Reporters Without Borders condemns a law due to take effect on 6 January that will reinforce the Belarusian government’s control of the Internet and impose additional restrictions on online free expression in a country regarded as Europe’s last dictatorship.
“Law 317-3 represents a new stage in the government’s escalating control of the Internet, adding new weapons of repression,” Reporters Without Borders said. “Among the main features of Decree 60, issued in February 2010, were the recruitment of Internet service providers and cybercafés to citizen surveillance and giving the authorities the option of ordering any site deemed to be extremist to be blocked. The new law is intended to determine the penalties for anyone who violates its provisions. ”
“This reinforcement of censorship is a survival reflex on the part of a government weakened by the unrest that followed President Lukashenko’s disputed re-election in December 2010.”
The new law reaffirms the duty of owners of Internet cafes and those responsible for a shared connection (for example, in an apartment building) to monitor Internet users and report them if they visit foreign or banned sites. Failure to report illegal online activity could result in fines.
As envisaged by Decree 60, anyone going online in an Internet café or using a shared connection will now have to identify themselves, while a record will have to be kept of everyone’s surfing history for a year.
Although non-commercial entities seem not to be directly concerned by this law, which requires the sites of Belarusian companies to be hosted or properly registered in Belarus, the authorities may still draw up a list of banned sites whose access must be blocked by service providers at 24 hours’ notice in official institutions and cultural and educational institutions.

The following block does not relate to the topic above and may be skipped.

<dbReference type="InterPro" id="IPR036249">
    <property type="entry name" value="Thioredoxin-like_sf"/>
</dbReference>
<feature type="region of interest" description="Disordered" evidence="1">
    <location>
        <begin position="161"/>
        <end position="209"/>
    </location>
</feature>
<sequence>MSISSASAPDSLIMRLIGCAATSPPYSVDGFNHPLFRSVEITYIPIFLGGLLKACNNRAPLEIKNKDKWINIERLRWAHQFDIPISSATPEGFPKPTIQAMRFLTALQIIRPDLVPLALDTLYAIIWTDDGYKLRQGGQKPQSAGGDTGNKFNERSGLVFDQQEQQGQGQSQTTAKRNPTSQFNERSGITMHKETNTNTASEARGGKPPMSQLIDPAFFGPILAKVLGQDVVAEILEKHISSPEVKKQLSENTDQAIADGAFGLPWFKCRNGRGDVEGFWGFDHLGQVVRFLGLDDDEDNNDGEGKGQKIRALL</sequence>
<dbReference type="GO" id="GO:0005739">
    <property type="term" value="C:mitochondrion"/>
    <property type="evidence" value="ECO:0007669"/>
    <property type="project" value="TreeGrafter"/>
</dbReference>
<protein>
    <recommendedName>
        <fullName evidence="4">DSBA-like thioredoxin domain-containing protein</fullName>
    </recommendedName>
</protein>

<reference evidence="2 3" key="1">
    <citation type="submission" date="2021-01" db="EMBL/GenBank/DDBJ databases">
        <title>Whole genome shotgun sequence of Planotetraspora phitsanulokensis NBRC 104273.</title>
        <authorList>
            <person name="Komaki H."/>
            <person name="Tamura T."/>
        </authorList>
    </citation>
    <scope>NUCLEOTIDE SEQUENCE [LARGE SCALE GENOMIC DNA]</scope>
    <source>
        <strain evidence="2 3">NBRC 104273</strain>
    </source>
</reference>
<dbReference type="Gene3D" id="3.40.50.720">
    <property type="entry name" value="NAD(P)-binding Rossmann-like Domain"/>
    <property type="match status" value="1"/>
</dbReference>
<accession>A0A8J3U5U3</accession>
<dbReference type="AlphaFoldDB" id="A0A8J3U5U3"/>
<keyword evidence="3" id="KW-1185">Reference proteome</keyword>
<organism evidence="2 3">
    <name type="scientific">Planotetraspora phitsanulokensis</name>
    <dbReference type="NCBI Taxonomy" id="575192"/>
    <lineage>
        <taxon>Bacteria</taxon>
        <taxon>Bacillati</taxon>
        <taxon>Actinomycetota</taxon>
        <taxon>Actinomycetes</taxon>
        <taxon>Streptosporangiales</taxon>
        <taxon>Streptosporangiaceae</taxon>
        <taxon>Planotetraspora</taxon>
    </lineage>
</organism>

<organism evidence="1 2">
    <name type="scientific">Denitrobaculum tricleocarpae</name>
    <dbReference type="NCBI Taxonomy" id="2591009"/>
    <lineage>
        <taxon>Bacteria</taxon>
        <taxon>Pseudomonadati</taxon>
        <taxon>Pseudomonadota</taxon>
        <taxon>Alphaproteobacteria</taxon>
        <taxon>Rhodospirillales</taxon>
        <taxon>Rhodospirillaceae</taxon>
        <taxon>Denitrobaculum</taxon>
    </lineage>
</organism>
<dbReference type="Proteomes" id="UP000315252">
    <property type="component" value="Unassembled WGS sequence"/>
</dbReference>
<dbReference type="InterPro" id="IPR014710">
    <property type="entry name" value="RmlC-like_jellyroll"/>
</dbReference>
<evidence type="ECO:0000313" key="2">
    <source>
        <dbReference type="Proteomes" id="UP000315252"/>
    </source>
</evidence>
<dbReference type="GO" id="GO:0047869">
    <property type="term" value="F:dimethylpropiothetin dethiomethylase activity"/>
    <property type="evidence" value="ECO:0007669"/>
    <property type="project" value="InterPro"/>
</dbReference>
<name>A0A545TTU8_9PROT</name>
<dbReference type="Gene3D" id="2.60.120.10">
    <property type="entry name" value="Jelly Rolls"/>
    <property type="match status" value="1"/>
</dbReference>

Cybercafé owners and other administrators of shared access must also make sure these sites are blocked.
A list of banned sites is issued by the State Inspection on Electronic Communications on the basis of decisions by several institutions such as the Operational and Analytical Centre, an offshoot of the president’s office.
Criteria for inclusion on the list include content that is pornographic or advocates violence or “extremism”, which is much more vague and regularly leads to overblocking and the closure of opposition websites.
Meanwhile, there has been no let-up in harassment of online journalists. The opposition news website Charter 97 was targeted by an unprecedented series of DDoS attacks on 29 December. Hackers also managed to obtain administrator passwords and began to post provocative content and delete the site’s archives. According to the website’s editor, Natalia Radzina, who had to flee the country in earlier 2011 following an unprecedented crackdown, hackers also got into the email accounts of Andrey Sannikau, the site’s co-founder, and his wife, the journalist Irina Khalip. The circumstances surrounding the death of Charter 97 founder Oleg Bebenin, who was found hanged on 3 September 2010, have never been clarified. The judicial authorities quickly concluded that he took his own life.
Belarus is listed as a country “under surveillance” in the Reporters Without Borders annual report on “Enemies of the Internet” and is ranked 154th out of 178 countries in the 2010 press freedom index.